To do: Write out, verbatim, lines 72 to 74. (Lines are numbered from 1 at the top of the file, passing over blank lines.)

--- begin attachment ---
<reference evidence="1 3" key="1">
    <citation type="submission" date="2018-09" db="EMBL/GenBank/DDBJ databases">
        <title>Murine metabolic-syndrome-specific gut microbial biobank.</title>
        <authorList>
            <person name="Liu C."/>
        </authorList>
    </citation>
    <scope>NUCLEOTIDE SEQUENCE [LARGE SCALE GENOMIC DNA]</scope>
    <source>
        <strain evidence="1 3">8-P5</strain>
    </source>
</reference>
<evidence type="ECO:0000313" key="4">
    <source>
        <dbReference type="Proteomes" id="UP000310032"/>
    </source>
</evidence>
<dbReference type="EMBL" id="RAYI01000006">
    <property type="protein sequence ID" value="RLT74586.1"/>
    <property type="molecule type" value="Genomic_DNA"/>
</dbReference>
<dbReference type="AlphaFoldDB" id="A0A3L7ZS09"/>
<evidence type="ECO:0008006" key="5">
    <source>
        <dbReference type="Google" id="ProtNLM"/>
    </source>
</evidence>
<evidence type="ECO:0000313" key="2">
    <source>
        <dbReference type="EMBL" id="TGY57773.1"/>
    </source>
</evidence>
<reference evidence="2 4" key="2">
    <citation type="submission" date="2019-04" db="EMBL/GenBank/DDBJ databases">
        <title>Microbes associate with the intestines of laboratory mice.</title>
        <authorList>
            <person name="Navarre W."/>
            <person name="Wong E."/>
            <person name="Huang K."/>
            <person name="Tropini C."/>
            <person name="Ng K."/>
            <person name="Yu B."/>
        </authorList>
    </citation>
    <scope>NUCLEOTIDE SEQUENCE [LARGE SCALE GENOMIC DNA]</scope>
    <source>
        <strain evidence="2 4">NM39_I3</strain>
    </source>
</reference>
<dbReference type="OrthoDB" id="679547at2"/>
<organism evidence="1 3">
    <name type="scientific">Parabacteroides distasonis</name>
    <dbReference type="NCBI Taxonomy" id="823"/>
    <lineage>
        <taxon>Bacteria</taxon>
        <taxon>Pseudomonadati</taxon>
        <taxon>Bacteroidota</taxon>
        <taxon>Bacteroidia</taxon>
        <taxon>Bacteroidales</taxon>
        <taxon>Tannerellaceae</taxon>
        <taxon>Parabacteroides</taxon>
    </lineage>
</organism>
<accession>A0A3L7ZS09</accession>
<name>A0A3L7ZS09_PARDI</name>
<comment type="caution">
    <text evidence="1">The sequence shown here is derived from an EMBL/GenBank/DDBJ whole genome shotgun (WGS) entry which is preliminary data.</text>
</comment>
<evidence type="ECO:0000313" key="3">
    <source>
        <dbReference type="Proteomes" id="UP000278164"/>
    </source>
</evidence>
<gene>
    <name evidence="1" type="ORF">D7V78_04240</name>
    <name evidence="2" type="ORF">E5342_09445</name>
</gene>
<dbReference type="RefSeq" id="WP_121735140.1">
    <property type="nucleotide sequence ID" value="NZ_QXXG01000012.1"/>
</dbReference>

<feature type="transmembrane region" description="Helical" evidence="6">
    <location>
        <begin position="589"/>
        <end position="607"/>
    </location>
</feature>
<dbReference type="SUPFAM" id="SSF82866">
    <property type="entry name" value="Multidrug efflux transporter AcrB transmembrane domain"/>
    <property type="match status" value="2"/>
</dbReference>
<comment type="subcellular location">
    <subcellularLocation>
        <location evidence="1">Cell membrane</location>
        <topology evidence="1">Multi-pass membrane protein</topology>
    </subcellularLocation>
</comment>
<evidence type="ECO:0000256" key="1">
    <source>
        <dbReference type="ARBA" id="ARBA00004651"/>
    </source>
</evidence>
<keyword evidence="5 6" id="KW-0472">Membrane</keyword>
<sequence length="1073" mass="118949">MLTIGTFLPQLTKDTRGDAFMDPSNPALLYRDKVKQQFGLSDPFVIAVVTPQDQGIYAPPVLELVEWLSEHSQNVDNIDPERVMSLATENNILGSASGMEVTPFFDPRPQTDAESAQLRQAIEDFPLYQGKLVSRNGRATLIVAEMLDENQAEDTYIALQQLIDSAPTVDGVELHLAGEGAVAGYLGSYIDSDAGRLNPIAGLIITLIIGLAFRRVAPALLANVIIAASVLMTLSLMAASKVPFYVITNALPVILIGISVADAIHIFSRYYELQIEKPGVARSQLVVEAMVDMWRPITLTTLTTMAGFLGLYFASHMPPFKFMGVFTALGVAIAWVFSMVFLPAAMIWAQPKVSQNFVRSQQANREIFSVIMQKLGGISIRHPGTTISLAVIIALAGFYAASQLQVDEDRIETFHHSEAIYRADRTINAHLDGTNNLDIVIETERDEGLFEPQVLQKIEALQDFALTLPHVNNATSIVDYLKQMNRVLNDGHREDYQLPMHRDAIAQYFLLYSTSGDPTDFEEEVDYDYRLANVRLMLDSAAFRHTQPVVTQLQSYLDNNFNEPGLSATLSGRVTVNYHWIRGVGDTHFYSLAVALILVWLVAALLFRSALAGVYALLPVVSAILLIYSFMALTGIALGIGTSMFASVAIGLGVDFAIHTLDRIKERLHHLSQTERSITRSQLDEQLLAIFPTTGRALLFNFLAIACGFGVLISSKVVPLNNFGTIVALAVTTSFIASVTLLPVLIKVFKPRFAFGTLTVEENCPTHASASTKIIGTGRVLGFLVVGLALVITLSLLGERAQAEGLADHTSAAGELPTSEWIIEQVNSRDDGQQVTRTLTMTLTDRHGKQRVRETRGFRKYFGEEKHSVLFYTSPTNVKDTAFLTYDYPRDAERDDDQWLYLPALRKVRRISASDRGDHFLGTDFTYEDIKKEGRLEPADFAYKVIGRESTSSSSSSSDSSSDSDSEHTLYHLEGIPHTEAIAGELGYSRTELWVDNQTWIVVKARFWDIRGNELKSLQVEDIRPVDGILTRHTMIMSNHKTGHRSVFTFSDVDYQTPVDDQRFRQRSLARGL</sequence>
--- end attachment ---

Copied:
    </source>
</evidence>
<gene>